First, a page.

Wednesday, 14 December 2011

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Guest post: Loving the Greens - Montessori and Dogme Part 2

In part one Yitzha (Icha) Sarwono described how the central elements of Montessori define her teaching. In this part, she tells us about she became interested in Dogme ELT and how she has tried to implement it in her own class so far.

What first attracted me to Dogme teaching was the fact that it allows both teachers and students to explore more on what they really need instead of following a text book. I think Dogme is somewhat similar to Montessori in term of its focus which is on the students. I don't use any textbooks at all, just worksheets that are made based on what the students need to achieve so it varies between each student. We give them one and a half hour each day to explore what they want to work on while teaching them one on one. I will focus on their academic teaching while my assistants help them in exploring more on other aspects like practical life, culture etc. And then we'll have circle time where we will discuss about the topic and etc.

As a teacher I’ve always tried to find a way to make my class understand the lesson that I’m trying to get across, and for years I’ve tried to apply ways that I thought will make the learning process more fun as well as engaging for them. But of course aside from the lesson, I’ve always tried to build them up in couple of aspects that I could also achieve, like their confidence for example.

For the past 2 years I’ve been involved in teaching kindergarten Montessori classes. One of my main concerns is actually what they have during snack time. It is almost impossible to see them having vegetables in their lunch box! They seem to prefer having bread, rice and chicken nuggets, or jelly for their snacks. Of course our school has always provided either fruit or milk for them but still even though I’ve tried so many times to introduce greens to them.  I found out that many of them have actually never got a proper introduction to vegetables at home.

So, for quite some time I have been having lunch along with them, hoping for them to see what I have in my lunch box (and you can bet that I bring vegetables with me everyday!). Starting with introducing them and saying how delicious they are to my tongue to sharing some of my veggies to them. But of course it hasn’t always been easy as they mostly refuse to try my food.  So I thought that I’d try dedicating a whole week to get them to meet and get to know greens very well, as vegetables is one of the lesson we learn in school too.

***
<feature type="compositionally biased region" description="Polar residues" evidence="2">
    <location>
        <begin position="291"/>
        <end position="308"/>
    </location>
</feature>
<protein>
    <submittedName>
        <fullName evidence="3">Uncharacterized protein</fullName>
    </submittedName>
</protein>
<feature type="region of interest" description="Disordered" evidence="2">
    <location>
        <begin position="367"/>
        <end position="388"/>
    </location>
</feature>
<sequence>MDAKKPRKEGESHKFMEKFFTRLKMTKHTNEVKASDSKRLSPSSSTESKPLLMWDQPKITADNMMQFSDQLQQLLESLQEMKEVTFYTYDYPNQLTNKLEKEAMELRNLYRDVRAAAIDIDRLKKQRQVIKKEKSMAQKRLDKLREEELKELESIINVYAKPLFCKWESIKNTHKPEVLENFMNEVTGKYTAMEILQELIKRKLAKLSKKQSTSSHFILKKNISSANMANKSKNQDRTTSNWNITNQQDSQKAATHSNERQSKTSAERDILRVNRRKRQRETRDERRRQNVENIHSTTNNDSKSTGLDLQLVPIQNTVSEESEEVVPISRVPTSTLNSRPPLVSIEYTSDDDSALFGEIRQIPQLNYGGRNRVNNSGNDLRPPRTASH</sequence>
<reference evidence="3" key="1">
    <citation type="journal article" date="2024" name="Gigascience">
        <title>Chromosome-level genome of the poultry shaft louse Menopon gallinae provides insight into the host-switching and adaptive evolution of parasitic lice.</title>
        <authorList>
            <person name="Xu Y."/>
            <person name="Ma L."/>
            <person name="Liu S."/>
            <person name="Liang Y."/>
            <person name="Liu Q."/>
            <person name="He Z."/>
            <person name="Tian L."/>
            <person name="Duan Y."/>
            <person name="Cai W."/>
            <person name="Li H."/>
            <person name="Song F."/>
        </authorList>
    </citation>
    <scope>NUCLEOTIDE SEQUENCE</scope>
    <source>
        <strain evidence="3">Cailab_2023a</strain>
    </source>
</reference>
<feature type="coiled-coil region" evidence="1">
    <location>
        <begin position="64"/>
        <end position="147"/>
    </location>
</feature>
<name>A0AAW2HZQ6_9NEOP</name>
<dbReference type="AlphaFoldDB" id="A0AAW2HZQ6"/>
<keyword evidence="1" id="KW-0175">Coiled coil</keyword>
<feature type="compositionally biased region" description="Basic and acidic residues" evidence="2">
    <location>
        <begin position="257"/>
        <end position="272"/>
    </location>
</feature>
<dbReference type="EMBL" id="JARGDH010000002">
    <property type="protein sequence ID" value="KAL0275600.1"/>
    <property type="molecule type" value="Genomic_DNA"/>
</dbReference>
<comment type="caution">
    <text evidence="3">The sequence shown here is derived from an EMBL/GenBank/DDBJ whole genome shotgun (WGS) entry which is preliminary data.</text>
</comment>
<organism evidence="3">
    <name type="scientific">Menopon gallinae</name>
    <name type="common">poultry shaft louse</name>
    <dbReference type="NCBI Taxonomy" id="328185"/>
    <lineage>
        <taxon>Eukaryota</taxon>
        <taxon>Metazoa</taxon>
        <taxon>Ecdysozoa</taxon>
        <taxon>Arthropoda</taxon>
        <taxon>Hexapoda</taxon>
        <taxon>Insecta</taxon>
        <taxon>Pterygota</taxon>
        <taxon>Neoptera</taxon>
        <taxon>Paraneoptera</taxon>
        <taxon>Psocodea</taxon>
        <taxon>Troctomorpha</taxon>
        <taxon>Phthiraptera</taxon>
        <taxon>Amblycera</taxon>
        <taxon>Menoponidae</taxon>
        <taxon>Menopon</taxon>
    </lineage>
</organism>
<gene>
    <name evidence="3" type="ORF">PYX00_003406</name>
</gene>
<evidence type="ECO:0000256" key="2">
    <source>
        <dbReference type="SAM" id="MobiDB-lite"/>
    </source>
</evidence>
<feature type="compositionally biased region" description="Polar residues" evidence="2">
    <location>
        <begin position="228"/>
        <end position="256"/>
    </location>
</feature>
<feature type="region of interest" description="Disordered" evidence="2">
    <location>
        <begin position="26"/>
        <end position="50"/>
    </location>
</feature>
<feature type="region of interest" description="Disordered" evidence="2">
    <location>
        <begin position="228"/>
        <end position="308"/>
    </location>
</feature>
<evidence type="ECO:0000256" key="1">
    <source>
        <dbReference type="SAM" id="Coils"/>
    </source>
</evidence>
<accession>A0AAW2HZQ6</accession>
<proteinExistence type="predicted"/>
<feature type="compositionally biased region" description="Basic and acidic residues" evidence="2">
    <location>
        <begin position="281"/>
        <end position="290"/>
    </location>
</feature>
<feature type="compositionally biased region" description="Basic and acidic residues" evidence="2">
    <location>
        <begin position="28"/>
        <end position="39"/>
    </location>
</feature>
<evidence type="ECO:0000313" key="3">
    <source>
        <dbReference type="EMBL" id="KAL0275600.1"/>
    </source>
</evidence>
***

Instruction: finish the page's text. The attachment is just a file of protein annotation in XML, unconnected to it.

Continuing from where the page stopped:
And as I’ve been sort of introduced to Dogme teaching, and find it quite interesting to apply it on my Montessori class, I thought I would try to apply it to teaching about vegetables. So I set up my goals and planned my lesson and this is what I’ve done in classroom during presentation and circle time.

  1. Topics: As Vegetables are my topic of the week, I bought all the fresh vegetables that we are most likely to find and use to cook for our food at home, brought them to classroom and introduced them all to my students. I mentioned how good they are to our body. I laid them out one by one and explained them all. One thing is for sure though, some of my students kind of dislike the smell of the green stuff!

  2. Science: We put a handful of green beans into two bowls. In one bowl, I asked them to put dry cotton among the beans and in another, wet cotton and then put them by the window, to meet the sunlight. I told them that in few days, we’re gonna see the difference between two bowls. They were very surprised and happy of course to learn that the bowls with the wet cottons has produced great looking growing bean sprouts! While the other one stayed still as a collection of green beans.

  3. Outside: I took them to our outdoor playground and got them to play with the dirt! Literally! As I gave them hoe, shovel, spade and some seeds and let them dig the soil and plant what they want. It was a hit! And I got to work on their hand grip for motoric skills. In their culture lesson I could introduce them to different seeds and what would become of them should they grow nicely

  4. Construction art: As carrot is probably one of the most popular vegetable for them, we made paper maché carrots. It’s actually ended up as a 3 days project but my students loved it so much!

  5. Printing art: We made veggie printing pizza. I prepared cardboard in a round shape like a pizza, then prepared lots of vegetable and spices like french beans, onion, garlic, carrot, and mushroom. The children dipped the veggie and spices to their chosen paints and then print them on the cardboard pizza.

  6. Math: As we learnt about addition, I got them to do it by using the french beans. They loved it so much and when later I gave them some worksheet with pictures of vegetables on it, they were gladly doing it.

In tomorrow’s third part, Icha will give some more practical examples of how she has adapted Dogme for her classroom by creating teaching ‘booths’.


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